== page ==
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N2 - Objectives: To determine whether clinical features of bipolar disorder, such as history of psychosis, and cardiovascular disease (CVD) risk factors contribute to a higher risk of CVD among patients with bipolar disorder. Methods: This cross-sectional study included a sample of 988 patients with bipolar I or bipolar II disorder or schizoaffective bipolar type confirmed by the Structured Clinical Interview for DSM-IV-TR disorders (SCID). Medical comorbidity burden was quantified utilizing the Cumulative Illness Severity Rating Scale (CIRS). This 13-item organ-based scale includes cardiac disease severity quantification. Confirmed by medical record review, patients who scored 1 (current mild or past significant problem) or higher in the cardiac item were compared by logistic regression to patients who scored 0 (no impairment), adjusting for CVD risk factors that were selected using a backwards stepwise approach or were obtained from the literature. Results: In a multivariate model, age [odds ratio (OR) = 3.03, 95% confidence interval (CI): 1.66-5.54, p < 0.0001], hypertension (OR = 2.43, 95% CI: 1.69-3.55, p < 0.0001), and history of psychosis (OR = 1.48, 95% CI: 1.03-2.13, p = 0.03) were associated with CVD. When CVD risk factors from the literature were added to the analysis, age (OR = 3.19, 95% CI: 1.67-6.10, p = 0.0005) and hypertension (OR = 2.46, 95% CI: 1.61-3.76, p < 0.01) remained significant, with psychosis being at the trend level (OR = 1.43, 95% CI: 0.96-2.13, p = 0.08). Conclusions: The phenotype of psychotic bipolar disorder may reflect higher illness severity with associated cardiac comorbidity. Further studies are encouraged to clarify the effect of the disease burden (i.e., depression), lifestyle, and treatment interventions (i.e., atypical antipsychotics) on this risk association.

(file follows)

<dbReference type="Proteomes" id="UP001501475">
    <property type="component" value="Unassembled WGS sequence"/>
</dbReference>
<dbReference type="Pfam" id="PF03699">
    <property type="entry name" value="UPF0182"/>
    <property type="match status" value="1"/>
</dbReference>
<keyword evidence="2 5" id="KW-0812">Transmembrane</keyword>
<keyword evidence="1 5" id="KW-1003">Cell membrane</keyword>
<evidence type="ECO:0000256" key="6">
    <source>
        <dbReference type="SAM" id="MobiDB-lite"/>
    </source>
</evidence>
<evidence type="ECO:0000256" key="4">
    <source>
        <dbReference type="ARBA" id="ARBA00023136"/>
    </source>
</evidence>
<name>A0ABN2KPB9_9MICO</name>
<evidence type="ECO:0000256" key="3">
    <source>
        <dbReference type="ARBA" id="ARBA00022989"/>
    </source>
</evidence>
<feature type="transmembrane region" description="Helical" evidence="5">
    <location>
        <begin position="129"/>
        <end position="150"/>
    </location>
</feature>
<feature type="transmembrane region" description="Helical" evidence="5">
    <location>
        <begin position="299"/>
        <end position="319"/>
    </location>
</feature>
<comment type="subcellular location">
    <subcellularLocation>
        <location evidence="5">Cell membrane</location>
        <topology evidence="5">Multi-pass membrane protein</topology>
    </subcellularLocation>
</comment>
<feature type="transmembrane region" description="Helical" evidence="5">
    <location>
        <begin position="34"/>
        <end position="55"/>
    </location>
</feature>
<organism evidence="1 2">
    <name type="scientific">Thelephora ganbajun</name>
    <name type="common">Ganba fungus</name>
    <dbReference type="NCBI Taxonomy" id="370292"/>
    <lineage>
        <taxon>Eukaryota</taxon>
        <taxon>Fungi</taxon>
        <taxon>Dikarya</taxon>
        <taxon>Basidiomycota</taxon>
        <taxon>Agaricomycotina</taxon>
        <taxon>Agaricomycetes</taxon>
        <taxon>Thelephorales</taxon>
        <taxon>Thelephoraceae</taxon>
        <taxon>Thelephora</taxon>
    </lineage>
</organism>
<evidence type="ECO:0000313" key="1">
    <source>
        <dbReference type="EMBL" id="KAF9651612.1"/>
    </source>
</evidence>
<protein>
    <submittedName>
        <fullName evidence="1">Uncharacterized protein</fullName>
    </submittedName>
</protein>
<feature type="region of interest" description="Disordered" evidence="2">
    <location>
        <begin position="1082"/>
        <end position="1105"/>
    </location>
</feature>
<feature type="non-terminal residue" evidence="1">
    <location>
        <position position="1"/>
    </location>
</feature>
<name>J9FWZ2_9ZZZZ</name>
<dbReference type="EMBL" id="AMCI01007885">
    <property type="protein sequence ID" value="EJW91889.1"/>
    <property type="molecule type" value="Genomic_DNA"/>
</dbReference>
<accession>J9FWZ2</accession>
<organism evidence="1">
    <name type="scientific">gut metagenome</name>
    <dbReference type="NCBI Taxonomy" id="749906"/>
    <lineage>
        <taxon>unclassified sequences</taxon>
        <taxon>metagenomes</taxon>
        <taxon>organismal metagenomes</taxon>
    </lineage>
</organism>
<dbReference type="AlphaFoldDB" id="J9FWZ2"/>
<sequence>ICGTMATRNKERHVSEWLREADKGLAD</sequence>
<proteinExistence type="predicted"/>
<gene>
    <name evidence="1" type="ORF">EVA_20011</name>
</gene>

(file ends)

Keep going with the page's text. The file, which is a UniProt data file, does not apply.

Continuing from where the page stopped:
AB - Objectives: To determine whether clinical features of bipolar disorder, such as history of psychosis, and cardiovascular disease (CVD) risk factors contribute to a higher risk of CVD among patients with bipolar disorder. Methods: This cross-sectional study included a sample of 988 patients with bipolar I or bipolar II disorder or schizoaffective bipolar type confirmed by the Structured Clinical Interview for DSM-IV-TR disorders (SCID). Medical comorbidity burden was quantified utilizing the Cumulative Illness Severity Rating Scale (CIRS). This 13-item organ-based scale includes cardiac disease severity quantification. Confirmed by medical record review, patients who scored 1 (current mild or past significant problem) or higher in the cardiac item were compared by logistic regression to patients who scored 0 (no impairment), adjusting for CVD risk factors that were selected using a backwards stepwise approach or were obtained from the literature. Results: In a multivariate model, age [odds ratio (OR) = 3.03, 95% confidence interval (CI): 1.66-5.54, p < 0.0001], hypertension (OR = 2.43, 95% CI: 1.69-3.55, p < 0.0001), and history of psychosis (OR = 1.48, 95% CI: 1.03-2.13, p = 0.03) were associated with CVD. When CVD risk factors from the literature were added to the analysis, age (OR = 3.19, 95% CI: 1.67-6.10, p = 0.0005) and hypertension (OR = 2.46, 95% CI: 1.61-3.76, p < 0.01) remained significant, with psychosis being at the trend level (OR = 1.43, 95% CI: 0.96-2.13, p = 0.08). Conclusions: The phenotype of psychotic bipolar disorder may reflect higher illness severity with associated cardiac comorbidity. Further studies are encouraged to clarify the effect of the disease burden (i.e., depression), lifestyle, and treatment interventions (i.e., atypical antipsychotics) on this risk association.

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KW - Cardiovascular diseases

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KW - Risk